While enrollment efforts for young adults may not be as visible in Kern County compared to bigger cities -- for instance, Young Invincibles did outreach at Los Angeles music festivals -- several local groups obtained grants to target young folks.

The health initiative received grant money to hire an outreach coordinator tasked with getting in touch with hard-to-reach populations, including former foster youth and young, single men. Torres' position at United Way is also a paid for by a grant.

Planned Parenthood Mar Monte in Bakersfield is also using grant money to get in touch with young invincibles. Pedro Elias, director of public affairs for the group's Bakersfield region, said it has reached about 1,100 people in the last five months through classroom presentations and booths at community fairs.

Planned Parenthood also has an enrollment counselor and will have two more in the new year to help people through the process of signing up.

But it will probably take a lot more than just community groups' outreach plans to get Kern's young people excited about insurance. Linda Leu, California research and policy director for Young Invincibles, said young adults need to step up and learn what's going on so they can help themselves and their friends.

"At this point we need everyone to kind of empower themselves and educate themselves and be that person for their peers," Leu said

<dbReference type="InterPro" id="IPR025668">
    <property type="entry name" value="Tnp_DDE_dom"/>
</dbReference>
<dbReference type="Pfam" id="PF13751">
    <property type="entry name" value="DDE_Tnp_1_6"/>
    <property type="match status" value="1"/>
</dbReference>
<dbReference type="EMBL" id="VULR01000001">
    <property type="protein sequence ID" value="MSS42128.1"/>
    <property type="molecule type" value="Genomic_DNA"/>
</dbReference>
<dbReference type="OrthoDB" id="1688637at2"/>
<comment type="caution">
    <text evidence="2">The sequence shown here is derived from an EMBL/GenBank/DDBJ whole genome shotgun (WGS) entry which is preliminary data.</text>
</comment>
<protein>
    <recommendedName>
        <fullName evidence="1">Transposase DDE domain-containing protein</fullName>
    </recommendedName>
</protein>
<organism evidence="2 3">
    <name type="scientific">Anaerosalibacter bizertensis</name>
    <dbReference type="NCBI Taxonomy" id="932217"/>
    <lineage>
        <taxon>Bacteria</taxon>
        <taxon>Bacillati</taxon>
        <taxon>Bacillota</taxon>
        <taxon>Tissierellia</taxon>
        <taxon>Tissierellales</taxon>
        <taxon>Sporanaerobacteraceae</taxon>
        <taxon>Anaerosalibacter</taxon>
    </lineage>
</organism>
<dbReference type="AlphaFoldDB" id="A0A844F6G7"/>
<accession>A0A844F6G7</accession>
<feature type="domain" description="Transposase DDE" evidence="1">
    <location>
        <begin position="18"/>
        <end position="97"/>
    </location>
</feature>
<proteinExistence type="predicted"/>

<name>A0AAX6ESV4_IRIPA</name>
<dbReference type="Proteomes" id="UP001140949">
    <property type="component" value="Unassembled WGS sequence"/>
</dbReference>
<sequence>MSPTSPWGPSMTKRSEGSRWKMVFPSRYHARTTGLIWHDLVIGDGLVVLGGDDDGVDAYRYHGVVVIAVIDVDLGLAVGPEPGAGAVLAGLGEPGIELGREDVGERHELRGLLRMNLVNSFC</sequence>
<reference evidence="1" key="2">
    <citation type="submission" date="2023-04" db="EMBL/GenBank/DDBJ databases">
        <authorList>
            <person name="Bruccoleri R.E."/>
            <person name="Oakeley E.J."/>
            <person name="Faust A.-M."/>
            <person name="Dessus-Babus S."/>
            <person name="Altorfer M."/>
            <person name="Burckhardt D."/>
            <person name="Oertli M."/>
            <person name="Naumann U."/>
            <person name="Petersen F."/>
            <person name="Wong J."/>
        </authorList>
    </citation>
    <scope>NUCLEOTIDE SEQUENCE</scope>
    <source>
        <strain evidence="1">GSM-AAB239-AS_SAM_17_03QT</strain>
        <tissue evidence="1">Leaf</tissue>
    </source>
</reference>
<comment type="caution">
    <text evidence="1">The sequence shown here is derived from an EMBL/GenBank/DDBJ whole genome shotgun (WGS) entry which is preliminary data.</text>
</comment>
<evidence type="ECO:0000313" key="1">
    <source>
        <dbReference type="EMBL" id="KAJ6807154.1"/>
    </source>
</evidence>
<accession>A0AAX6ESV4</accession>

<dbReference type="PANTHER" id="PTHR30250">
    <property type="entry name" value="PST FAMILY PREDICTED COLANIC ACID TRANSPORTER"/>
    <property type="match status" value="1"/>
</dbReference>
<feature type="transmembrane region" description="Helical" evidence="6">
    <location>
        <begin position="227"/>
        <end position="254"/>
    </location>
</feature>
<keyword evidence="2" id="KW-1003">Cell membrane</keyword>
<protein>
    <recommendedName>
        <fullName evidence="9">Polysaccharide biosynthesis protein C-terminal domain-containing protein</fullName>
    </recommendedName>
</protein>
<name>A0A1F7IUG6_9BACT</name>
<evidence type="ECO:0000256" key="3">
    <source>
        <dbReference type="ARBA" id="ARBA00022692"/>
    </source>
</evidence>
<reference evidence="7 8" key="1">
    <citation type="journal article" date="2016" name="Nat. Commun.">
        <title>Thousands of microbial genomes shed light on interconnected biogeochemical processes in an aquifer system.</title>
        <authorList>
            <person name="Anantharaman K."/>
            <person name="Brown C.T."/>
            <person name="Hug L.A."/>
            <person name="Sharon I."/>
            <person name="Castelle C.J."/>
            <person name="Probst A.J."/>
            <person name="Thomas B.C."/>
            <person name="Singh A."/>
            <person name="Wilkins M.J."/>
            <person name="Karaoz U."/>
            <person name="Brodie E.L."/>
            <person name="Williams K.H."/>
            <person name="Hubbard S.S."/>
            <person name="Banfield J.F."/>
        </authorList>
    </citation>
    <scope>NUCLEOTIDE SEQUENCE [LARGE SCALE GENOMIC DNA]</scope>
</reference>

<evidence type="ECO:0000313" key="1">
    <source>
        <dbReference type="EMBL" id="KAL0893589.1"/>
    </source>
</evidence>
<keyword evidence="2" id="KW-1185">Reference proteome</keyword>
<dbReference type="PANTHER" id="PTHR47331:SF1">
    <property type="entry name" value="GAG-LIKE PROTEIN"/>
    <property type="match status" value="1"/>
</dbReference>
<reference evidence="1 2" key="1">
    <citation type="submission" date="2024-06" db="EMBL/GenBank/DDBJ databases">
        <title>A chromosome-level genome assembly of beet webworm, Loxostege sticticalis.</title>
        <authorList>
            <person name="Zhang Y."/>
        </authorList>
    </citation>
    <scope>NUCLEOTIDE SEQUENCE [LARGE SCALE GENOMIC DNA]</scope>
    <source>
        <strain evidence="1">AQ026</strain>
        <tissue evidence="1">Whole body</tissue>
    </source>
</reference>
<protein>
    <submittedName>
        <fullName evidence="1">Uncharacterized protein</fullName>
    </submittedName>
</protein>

Andrew Vanderpool, 26, of Shafter, said he would share his experiences with other people his age after he explored his options on Covered California's website and finally picked a plan.

Vanderpool had some issues with the website, which he mostly blames on a spotty Internet connection, but managed to select a bronze plan from Health Net on Thursday night. If he is approved for the plan, his monthly premium will only be $40 a month after subsidies.

"I just wanted to get it out of the way" and avoid the penalty, Vanderpool said of his first insurance purchasing experience.

Vanderpool said he understands why his friends with children might be worried about insurance, but he is pretty healthy and only makes $10 an hour at his security guard job.

"I'm single. I got no kids to worry about. I'm fine," Vanderpool said.